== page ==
United Neuroscience (UNS), a clinical-stage biotech company pioneering a new class of medicine to treat and prevent brain disorders, today announced positive top-line results from its Phase 2a clinical study of UB-311, a novel synthetic peptide vaccine targeting beta amyloid (Aβ) in the treatment of Alzheimer’s disease. The top-line Phase 2a data met the primary aims of safety and immunogenicity with a 96% response rate. All secondary endpoints—including Amyloid PET burden, CDR-SB, ADCS-ADL, ADAS-Cog and MMSE—pointed directionally in favor of UB-311, though not statistically significant with the study sample size.
“The positive results show that we can safely raise and maintain anti-Aβ antibody titers in a predictable and sustained manner,” said Peter Powchik, Executive Vice President of Research and Development at UNS. “High response rates, reproducibility of response and generation of antibodies directed to relevant toxic protein species are key elements of an effective therapeutic vaccine for neurodegenerative conditions. The UNS platform is proving that it can deliver on these requirements.”
Chief Executive Officer Mei Hu added, “These early results suggest a clinical response and support the continued and rapid development of UB-311. The intent of this Phase 2a study was to acquire directional information on the safety, tolerability and therapeutic potential of UB-311 in patients with Alzheimer’s disease. UNS is committed to transforming the lives of patients and families affected by Alzheimer’s by tackling the seemingly impossible, and bringing an end to Alzheimer’s through a safe, effective and accessible active immunotherapy that can treat and ultimately prevent the disease.”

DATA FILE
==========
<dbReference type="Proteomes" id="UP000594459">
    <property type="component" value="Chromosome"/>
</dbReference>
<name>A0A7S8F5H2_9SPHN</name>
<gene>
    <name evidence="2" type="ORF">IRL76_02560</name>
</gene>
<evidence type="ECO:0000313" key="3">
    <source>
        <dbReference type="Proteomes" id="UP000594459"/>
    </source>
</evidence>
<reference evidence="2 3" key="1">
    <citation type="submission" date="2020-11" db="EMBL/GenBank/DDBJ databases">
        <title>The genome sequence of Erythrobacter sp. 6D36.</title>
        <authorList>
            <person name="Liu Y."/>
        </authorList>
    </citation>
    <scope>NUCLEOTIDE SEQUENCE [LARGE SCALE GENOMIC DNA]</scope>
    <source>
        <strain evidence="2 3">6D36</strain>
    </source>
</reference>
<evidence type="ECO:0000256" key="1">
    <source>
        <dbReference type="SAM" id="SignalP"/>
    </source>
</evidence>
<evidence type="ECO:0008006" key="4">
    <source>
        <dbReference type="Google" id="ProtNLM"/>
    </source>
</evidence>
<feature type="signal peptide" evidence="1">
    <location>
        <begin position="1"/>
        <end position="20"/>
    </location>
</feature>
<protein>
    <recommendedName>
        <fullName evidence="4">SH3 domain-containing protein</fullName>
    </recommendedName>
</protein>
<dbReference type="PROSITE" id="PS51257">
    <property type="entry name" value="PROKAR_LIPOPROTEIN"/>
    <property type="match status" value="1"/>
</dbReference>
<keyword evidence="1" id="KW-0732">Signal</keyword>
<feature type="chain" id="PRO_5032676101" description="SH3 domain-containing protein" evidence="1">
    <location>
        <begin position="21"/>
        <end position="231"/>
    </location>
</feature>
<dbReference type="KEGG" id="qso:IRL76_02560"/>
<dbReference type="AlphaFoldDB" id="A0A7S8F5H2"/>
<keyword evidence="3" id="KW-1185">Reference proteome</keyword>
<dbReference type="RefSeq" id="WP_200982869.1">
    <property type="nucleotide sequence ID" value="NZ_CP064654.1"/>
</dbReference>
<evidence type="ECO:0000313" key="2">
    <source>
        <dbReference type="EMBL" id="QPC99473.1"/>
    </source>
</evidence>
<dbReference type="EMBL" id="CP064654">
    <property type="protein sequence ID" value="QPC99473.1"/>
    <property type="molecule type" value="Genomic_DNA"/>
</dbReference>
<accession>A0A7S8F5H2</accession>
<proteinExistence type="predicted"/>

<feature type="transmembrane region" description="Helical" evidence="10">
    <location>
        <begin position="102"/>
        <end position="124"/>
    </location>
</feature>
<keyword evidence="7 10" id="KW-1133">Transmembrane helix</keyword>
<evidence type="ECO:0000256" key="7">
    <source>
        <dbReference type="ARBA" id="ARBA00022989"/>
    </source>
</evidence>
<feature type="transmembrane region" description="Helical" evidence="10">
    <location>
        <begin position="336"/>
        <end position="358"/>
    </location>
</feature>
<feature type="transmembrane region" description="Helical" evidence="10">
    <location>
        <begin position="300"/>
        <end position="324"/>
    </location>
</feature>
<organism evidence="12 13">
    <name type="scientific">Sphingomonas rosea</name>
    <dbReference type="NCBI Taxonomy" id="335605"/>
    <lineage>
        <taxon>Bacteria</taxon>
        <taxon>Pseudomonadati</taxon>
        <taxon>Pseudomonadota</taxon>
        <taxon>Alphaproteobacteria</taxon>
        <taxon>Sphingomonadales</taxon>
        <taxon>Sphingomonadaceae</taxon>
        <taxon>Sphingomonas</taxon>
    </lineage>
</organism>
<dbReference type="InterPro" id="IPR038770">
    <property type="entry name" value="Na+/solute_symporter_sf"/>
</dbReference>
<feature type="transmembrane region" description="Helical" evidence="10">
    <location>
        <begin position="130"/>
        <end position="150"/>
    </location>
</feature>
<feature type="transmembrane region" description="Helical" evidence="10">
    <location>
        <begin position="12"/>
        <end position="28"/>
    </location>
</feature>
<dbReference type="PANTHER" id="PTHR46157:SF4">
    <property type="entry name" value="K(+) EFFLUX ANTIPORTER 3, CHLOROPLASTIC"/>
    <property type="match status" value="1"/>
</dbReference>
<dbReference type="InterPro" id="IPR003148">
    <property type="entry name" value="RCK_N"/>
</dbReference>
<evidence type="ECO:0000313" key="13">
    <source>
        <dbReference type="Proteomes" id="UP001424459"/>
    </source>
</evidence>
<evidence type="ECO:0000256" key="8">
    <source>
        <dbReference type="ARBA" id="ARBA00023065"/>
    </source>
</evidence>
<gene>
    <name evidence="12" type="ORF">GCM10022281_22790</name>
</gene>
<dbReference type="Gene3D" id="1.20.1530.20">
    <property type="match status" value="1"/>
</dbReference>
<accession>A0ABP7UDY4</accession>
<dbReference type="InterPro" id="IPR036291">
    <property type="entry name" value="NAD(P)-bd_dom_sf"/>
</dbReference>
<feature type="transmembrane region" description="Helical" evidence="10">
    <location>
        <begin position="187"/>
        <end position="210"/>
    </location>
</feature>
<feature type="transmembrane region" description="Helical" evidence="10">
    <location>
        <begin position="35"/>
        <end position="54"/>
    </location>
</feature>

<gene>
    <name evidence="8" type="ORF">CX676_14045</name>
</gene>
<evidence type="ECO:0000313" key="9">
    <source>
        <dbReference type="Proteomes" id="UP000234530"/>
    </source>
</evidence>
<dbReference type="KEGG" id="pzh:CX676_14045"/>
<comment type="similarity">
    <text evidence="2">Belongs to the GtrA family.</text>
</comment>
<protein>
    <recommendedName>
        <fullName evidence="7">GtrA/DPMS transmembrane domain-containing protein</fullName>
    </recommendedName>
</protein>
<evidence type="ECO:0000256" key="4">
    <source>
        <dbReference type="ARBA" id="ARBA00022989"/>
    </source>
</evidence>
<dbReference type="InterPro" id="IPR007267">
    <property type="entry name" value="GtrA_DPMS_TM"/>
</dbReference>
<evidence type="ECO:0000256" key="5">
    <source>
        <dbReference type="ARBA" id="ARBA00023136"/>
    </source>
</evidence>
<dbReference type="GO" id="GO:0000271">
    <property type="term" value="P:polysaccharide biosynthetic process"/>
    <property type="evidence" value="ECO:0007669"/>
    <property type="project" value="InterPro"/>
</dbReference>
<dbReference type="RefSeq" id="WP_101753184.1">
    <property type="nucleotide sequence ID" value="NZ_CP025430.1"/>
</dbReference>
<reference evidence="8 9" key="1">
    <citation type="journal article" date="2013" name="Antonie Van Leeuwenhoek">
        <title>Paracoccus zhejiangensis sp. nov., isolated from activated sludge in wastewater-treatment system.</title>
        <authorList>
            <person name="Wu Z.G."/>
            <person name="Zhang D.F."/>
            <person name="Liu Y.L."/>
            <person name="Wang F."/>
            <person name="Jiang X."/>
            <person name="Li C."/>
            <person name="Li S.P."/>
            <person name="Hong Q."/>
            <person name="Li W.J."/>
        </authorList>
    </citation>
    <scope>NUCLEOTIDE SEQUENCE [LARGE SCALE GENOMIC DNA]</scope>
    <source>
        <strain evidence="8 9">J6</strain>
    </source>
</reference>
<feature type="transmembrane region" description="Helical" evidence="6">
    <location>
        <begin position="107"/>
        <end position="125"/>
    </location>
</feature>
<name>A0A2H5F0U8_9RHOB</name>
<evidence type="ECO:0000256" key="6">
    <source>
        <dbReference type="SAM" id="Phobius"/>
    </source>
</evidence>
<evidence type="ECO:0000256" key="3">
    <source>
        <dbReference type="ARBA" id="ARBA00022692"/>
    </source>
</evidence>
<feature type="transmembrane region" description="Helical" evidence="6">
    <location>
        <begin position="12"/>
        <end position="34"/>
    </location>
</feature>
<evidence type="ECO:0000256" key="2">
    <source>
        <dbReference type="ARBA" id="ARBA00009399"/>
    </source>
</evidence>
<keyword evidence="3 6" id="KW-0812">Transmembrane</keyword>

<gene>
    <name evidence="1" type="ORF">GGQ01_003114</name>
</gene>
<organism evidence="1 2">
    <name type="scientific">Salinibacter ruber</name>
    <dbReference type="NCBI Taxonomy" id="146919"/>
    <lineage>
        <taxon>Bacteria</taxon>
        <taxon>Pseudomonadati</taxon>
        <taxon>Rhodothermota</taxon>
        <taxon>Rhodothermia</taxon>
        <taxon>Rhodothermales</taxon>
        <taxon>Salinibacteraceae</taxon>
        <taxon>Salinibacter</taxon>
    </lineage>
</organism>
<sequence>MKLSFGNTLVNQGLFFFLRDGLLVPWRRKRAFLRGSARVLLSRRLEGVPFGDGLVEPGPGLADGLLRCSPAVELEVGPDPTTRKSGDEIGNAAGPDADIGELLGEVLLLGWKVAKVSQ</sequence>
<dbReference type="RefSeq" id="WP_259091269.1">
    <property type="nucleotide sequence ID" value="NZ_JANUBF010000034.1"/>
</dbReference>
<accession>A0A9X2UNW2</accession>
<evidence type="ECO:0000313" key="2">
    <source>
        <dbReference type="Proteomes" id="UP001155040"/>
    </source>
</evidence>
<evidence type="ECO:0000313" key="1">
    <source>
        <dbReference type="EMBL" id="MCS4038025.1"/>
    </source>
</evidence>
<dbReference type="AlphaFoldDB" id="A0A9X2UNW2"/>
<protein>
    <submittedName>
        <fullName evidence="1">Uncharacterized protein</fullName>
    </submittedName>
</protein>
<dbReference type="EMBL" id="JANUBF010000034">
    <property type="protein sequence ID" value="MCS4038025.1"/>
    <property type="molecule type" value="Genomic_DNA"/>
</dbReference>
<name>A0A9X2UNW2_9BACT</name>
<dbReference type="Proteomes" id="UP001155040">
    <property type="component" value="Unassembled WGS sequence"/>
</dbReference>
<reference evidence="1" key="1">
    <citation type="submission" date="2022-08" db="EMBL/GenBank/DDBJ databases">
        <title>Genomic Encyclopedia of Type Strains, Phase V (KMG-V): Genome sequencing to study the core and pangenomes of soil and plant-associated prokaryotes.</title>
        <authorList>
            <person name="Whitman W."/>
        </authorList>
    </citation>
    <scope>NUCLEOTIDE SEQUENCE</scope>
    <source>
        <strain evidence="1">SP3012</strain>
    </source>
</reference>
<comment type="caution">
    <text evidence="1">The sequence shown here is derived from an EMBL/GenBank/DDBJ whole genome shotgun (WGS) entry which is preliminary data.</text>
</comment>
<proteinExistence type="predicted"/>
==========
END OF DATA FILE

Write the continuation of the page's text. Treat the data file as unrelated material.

The Phase 2a double blinded, placebo-controlled study evaluated the safety and immunogenicity of prolonged dosing with two different dosing regimens of UB-311. Subjects from the completed Phase 2a study will roll over into a long-term extension study and will be offered continued treatment with UB-311. Additional results, including future analysis of secondary endpoints and other data, are expected to be presented at upcoming medical meetings, such as the 14th International Conference on Alzheimer’s and Parkinson’s Diseases, and published in peer reviewed medical journals.